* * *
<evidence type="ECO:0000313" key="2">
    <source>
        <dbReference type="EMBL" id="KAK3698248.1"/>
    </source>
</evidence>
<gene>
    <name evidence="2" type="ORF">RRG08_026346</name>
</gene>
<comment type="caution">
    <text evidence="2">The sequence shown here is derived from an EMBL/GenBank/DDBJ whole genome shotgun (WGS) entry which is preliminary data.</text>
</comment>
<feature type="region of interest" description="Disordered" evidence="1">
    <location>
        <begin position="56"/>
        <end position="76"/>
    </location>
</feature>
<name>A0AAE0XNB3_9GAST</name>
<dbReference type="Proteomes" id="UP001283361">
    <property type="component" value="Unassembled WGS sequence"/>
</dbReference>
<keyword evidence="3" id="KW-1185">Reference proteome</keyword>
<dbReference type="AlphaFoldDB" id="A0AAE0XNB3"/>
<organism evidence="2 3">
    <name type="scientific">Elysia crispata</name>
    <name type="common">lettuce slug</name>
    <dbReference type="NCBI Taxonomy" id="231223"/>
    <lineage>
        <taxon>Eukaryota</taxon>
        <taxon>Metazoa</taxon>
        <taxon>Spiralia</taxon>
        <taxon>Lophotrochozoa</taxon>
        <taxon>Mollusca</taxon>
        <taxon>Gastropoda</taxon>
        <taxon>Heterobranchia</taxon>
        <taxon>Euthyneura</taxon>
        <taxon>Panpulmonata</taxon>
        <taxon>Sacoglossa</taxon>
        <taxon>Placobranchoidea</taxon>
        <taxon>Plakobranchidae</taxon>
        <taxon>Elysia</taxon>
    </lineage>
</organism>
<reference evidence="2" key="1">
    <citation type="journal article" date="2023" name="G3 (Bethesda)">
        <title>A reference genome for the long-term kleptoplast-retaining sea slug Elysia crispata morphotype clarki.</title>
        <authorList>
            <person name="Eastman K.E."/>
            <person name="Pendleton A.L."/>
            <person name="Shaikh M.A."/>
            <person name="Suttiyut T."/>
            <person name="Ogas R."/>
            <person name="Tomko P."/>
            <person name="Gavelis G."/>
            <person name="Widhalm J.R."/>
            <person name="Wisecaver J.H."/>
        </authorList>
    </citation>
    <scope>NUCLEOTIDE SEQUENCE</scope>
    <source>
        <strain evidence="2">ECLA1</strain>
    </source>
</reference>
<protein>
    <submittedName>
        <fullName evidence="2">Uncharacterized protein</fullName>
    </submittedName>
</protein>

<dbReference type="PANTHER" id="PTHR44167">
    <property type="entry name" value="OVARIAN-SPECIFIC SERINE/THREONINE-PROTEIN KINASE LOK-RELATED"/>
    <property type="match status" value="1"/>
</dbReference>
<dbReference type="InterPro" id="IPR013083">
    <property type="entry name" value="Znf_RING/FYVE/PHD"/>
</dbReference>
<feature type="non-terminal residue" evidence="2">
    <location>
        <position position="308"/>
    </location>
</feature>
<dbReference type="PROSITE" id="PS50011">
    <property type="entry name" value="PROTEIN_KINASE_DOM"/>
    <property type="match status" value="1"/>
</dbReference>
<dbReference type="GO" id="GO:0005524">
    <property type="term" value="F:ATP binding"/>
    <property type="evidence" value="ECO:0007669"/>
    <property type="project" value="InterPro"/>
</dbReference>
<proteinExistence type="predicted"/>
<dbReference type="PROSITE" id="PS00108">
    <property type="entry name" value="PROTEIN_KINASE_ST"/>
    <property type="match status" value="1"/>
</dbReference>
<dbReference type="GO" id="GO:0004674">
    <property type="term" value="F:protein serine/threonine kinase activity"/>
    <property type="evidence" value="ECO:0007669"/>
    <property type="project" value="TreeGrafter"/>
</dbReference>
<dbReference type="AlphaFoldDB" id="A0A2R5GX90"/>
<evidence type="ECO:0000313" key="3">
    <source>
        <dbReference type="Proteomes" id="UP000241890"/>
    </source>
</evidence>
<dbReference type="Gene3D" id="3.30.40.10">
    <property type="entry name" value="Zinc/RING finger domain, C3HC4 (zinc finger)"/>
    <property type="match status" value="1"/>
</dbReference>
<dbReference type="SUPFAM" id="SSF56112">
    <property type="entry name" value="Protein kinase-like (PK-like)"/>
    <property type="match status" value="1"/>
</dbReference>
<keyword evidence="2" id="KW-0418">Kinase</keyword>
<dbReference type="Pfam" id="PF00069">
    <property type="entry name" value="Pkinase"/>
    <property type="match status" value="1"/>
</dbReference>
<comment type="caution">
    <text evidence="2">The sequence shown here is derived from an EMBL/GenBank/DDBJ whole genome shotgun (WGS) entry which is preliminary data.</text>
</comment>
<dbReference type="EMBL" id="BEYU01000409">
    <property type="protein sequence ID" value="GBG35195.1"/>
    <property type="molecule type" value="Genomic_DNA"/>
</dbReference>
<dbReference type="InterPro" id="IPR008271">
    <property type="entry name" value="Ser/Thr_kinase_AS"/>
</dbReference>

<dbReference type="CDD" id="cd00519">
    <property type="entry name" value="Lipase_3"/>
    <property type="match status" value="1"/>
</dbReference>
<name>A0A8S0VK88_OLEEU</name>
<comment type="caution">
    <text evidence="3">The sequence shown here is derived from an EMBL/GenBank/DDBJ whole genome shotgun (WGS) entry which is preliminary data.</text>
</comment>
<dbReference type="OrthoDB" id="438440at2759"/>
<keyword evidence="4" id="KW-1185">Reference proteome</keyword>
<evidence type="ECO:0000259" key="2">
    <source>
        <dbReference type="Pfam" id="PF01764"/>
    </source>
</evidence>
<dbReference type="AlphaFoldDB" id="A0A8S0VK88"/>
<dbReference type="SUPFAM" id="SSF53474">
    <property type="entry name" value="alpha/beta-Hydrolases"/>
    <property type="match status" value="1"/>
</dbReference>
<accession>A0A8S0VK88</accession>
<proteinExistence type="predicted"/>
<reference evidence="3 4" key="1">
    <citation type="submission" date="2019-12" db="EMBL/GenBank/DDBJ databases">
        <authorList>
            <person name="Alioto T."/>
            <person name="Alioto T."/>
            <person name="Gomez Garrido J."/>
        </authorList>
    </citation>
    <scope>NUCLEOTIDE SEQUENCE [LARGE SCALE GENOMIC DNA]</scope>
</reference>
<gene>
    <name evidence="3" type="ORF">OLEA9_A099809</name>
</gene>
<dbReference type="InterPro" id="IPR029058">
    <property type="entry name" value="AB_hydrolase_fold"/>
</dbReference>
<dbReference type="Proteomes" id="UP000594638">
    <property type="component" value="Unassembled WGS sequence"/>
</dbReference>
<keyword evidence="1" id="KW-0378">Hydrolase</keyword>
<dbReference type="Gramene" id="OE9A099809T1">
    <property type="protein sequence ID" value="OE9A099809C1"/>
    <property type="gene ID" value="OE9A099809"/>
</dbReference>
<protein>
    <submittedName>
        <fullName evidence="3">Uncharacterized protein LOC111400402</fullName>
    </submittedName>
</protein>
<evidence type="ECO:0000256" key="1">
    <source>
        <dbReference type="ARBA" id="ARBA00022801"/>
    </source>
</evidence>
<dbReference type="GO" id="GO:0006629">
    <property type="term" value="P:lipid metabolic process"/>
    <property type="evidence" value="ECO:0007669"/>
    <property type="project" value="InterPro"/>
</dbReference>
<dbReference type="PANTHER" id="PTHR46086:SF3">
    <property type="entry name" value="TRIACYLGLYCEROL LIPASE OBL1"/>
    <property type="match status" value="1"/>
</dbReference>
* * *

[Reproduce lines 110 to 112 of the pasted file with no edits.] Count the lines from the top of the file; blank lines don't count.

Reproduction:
<dbReference type="SUPFAM" id="SSF56112">
    <property type="entry name" value="Protein kinase-like (PK-like)"/>
    <property type="match status" value="1"/>